Microsoft Details New Rewards Program, Wants to Track Browser Usage

Posted on September 12, 2016 by Brad Sams in Microsoft Consumer Services with 0 Comments

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Microsoft recently announced that they would be making changes to the Bing Rewards program; the company is changing the name, and how it operates, to Microsoft Rewards and we are now learning new details about the service.

There is a new account dashboard, that you can view here (if logged in) that shows you all the ways you can earn points for the program. Everything from browsing with Edge to shopping in the Microsoft store and app stores will earn points that can be redeemed for gift cards for Xbox Live or third-party vendors like Starbucks and Amazon.

But, one of the new ways that Microsoft is offering reward points is by tracking your usage of Edge. The company’s new browser stumbled out of the gate when it was launched last year by missing crucial features like extension support and now Microsoft is trying to use its new rewards program to get you to use the browser more frequently.

chrome_2016-09-12_17-59-35The company is offering up to 150 points a month if you opt into the program (it is opt-in, an important distinction) for allowing Microsoft to monitor your usage. Microsoft says that for every hour of activity, you will earn points, up to 30 hours a month.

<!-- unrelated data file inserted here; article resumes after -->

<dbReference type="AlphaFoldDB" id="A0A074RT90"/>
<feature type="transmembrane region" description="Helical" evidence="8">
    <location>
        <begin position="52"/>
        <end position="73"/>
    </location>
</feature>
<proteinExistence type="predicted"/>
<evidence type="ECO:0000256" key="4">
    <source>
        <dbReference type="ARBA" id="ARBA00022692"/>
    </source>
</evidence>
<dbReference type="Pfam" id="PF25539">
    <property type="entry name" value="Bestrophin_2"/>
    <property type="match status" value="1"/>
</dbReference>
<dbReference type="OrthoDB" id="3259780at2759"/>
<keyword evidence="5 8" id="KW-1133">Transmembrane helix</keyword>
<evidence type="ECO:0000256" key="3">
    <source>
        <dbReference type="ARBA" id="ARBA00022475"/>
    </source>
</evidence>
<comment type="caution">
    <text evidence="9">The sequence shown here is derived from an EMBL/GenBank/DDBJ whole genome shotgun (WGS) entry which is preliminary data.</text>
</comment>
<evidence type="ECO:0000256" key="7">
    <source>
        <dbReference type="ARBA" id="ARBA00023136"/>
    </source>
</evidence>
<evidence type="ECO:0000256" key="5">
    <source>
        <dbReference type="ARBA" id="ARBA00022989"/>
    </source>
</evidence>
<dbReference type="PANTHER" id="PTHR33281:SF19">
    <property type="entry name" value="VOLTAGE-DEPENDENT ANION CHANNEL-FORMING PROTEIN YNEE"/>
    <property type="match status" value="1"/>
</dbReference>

The company defines active browsing as using the browser to surf the web but the kicker here is that Bing has to be set as your default search engine too. For those of you who use Google, you will not be able to earn points using this part of the rewards program. Importantly, Microsoft says that the ‘browse and earn’ program “collects the total time spent actively browsing on Microsoft Edge in order to credit your account” but that it does not track “which websites you visit or sell your information to third parties.”

Considering that there are many users out there who still believe that Microsoft is collecting a significant amount of data about the user that serves no purpose other than to track habits to hand over to advertisers/governments or similar, the idea of tracking your browsing habits will not go over well. Further, the fact that Microsoft can individually track how often you use an application will likely feed into those theories that the company is monitoring its users too closely.

You can learn more about Microsoft’s new program here and if you are not bothered by the data collection aspects of the program, this looks like an easy way to rack up points towards free gift cards.

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